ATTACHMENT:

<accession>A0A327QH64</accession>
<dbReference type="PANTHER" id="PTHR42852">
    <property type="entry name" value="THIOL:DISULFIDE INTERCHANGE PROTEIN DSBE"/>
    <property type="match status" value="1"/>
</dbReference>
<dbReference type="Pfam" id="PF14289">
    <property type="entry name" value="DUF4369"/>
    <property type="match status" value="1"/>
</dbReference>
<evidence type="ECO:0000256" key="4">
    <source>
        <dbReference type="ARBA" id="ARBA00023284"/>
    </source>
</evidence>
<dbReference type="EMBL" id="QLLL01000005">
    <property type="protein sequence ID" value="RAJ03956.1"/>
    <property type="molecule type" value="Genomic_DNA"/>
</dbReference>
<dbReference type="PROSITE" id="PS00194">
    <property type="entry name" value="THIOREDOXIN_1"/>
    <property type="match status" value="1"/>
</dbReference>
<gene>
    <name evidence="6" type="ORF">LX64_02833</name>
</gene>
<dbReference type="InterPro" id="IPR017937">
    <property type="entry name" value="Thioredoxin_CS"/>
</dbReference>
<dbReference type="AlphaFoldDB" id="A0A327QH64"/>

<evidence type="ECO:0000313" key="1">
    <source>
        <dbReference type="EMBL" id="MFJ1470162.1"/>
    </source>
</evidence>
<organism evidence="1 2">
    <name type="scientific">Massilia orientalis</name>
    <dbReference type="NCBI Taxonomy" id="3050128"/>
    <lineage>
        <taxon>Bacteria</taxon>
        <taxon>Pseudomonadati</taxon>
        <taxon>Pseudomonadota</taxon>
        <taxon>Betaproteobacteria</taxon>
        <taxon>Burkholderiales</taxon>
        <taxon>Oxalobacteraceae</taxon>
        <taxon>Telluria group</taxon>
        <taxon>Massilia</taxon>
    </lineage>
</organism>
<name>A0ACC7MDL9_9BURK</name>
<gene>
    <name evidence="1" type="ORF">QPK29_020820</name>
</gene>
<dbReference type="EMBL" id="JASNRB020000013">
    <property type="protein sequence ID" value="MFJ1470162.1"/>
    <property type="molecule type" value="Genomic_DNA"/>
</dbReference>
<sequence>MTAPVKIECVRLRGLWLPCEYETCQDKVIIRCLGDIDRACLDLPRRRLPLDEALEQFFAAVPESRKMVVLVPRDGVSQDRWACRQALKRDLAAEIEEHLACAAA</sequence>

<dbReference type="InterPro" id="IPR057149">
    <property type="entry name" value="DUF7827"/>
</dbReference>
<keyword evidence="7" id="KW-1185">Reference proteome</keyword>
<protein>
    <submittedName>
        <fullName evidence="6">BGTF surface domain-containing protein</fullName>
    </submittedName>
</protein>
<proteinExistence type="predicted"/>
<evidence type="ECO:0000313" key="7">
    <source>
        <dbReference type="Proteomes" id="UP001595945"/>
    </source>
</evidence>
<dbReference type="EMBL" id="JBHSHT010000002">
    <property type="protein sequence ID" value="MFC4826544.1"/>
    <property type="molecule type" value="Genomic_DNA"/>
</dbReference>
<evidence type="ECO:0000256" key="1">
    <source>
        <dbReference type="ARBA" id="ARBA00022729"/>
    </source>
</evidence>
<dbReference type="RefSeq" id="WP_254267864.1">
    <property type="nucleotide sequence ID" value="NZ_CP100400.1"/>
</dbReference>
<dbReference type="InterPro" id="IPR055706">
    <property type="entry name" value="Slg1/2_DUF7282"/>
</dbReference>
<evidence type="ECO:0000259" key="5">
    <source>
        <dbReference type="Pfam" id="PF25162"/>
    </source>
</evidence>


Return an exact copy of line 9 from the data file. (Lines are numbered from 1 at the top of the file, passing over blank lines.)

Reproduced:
</dbReference>